Montana’s First Registered Medical Marijuana Caregiver Dies in Federal Prison

Richard Flor died in a Las
Vegas Bureau of Prisons medical facility on Wednesday.

Flor, 68, was just a few months into a five-year prison sentence
for running a Billings, Montana marijuana dispensary with his wife
and son. Flor also co-owned Montana Cannabis, one of the largest
medical marijuana dispensaries in the state, and which was the
subject of a March,
2011 federal raid. 
 Montana legalized medical
cannabis in 2004, but that doesn’t matter under federal law.

Flor’s wife got two years in prison for bookkeeping, and his son
got five years for running the Billings dispensary. These were
pleas entered and settled before the Department of Justice (DOJ)
could make sure that medical marijuana went unmentioned
in the
court room.
 (More about the debate over mentioning the
state legality of marijuana in court defenses can be found


US District Court Judge Charles Lovell sentenced Flor to years
in federal prison despite testimony that he was suffering from a
variety of illnesses, including dementia, diabetes, hepatitis C,
and osteoporosis. Lovell did recommend that Flor “be designated for
incarceration at a federal medical center” where his “numerous
physical and mental diseases and conditions can be evaluated and

The Great Falls Tribune
confirms this list of ailments and

Last month, [Flor’s attorney Brad] Arndorfer filed a motion
requesting the court release Flor pending an appeal of his sentence
due to health concerns. Arndorfer’s brief supporting the motion
detailed how Flor suffered from severe osteoporosis and on multiple
occasions while in custody, Flor had fallen out of bed breaking his
ribs, his clavicle and his cervical bones as well as injuring
vertebrae in his spine. Flor also suffered from dementia, diabetes
and kidney failure among other ailments, Arndorfer said.

“He is in extreme pain and still is not being given
round-the-clock care as is required for someone with his medical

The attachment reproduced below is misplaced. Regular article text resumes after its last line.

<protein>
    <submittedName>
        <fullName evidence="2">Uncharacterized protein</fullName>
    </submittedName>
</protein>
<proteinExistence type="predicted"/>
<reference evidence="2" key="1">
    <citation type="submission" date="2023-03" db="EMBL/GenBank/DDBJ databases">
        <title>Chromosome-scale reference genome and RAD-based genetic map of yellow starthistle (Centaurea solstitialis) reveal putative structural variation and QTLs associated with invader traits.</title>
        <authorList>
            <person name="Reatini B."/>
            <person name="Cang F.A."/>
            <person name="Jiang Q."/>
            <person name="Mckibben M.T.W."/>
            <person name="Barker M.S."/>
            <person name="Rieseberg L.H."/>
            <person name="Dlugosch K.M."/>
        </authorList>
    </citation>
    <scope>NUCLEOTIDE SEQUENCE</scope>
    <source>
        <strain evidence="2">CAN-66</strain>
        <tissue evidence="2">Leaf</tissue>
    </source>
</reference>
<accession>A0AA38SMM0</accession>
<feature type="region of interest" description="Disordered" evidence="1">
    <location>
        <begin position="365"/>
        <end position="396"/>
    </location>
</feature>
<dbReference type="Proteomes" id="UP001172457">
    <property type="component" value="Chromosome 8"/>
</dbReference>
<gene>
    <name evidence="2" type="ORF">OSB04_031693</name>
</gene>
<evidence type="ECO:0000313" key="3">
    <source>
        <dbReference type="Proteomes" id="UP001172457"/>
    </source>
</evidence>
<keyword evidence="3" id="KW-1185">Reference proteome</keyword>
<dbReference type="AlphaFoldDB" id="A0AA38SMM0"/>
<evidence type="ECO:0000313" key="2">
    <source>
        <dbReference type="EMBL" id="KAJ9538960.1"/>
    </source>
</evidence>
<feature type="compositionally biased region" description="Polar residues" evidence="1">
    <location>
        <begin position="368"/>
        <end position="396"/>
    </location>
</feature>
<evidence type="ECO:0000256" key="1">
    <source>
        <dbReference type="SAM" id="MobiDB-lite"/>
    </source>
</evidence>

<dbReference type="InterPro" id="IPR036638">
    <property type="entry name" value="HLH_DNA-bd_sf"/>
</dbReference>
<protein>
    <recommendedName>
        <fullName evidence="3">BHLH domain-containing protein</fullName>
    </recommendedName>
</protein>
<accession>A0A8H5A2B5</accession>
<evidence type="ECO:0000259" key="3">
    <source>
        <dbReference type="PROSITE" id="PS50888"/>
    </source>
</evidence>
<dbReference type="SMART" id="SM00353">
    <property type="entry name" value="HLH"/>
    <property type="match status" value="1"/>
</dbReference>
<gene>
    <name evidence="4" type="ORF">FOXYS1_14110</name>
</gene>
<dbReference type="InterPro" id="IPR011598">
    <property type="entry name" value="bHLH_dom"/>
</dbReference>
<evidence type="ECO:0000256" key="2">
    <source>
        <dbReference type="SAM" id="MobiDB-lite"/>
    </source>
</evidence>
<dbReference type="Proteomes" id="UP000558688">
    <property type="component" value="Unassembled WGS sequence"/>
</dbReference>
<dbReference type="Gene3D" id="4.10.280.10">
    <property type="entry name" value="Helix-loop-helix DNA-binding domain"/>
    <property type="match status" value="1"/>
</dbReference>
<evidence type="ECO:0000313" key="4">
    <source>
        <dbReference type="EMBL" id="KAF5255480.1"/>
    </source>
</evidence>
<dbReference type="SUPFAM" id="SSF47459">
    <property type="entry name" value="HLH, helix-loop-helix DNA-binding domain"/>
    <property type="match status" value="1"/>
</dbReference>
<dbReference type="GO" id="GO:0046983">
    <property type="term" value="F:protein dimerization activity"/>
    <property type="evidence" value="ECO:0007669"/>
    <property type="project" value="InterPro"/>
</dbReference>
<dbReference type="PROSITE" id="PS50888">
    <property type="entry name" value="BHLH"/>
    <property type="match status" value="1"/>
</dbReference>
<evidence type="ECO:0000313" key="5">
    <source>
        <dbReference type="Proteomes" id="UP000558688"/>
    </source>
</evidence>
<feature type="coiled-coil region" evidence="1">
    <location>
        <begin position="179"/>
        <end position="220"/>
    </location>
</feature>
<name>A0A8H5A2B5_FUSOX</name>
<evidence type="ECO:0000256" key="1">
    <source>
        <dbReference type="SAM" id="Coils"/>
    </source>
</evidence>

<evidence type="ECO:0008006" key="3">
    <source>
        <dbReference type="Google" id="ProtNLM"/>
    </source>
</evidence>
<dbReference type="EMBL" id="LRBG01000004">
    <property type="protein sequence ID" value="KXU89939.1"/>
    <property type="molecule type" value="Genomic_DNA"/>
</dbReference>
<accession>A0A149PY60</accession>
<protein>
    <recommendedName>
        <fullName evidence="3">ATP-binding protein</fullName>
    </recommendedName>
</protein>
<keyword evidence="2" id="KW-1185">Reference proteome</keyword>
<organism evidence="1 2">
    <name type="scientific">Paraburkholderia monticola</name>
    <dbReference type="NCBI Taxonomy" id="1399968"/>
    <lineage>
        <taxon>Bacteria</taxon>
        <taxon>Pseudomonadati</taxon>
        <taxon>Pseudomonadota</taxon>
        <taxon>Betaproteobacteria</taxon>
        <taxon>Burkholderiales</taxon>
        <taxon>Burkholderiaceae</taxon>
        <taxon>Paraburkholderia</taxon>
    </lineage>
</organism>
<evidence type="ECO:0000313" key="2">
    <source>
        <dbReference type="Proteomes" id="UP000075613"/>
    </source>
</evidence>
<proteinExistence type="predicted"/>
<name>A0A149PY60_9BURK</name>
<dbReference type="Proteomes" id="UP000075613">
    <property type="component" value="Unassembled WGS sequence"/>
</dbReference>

and mental conditions,” Arndorfer wrote in his brief to the court.
“It is anticipated he will not long survive general population

In his Aug. 7 order denying the motion, Lovell wrote that it was
unfortunate the Flor had not yet been transferred to an appropriate
medical facility but that the concerns detailed in the motion were
“not factually or legally significant.”

Lovell wrote that the federal Bureau of Prisons could provide
the necessary medical care and that recent tests found kidney
dialysis wasn’t needed, despite the fact that a year earlier a VA
health care provider discussed with Flor the possibility that he
might need dialysis in the future.

Lovell wrote that “defendant has no such present need.”

In a statement released by his staff, Lovell said he was sorry
to learn of Flor’s death but that judicial ethics prevented him
from commenting further.

Flor had numerous, serious medical problems, so it’s hard to
know how much longer he would have lived, but being in prison sure
shortened his life and diminished its quality. Thanks to the DOJ,
the man got to spend his last months of life in in a cage, with his
wife and son suffering the same, so they didn’t get a chance to say
goodbye to him. His daughter, however, was at his side when he
passed and said of her father’s months in custody, “they didn’t
give him any of the medical attention he needed, and they never
took him once to a medical doctor.” Arndorfer is considering a
lawsuit against the U.S. Marshals Service and the Bureau of
Prisons, saying that Flor’s complains about kidney pain were

Meanwhile, the other co-owners of Montana Cannabis go to
trial in

This is Obama and the DOJ’s don’t call it a
, drug war; just as callous as the real thing.

Previous Reason reports on medical
marijuana in Montana.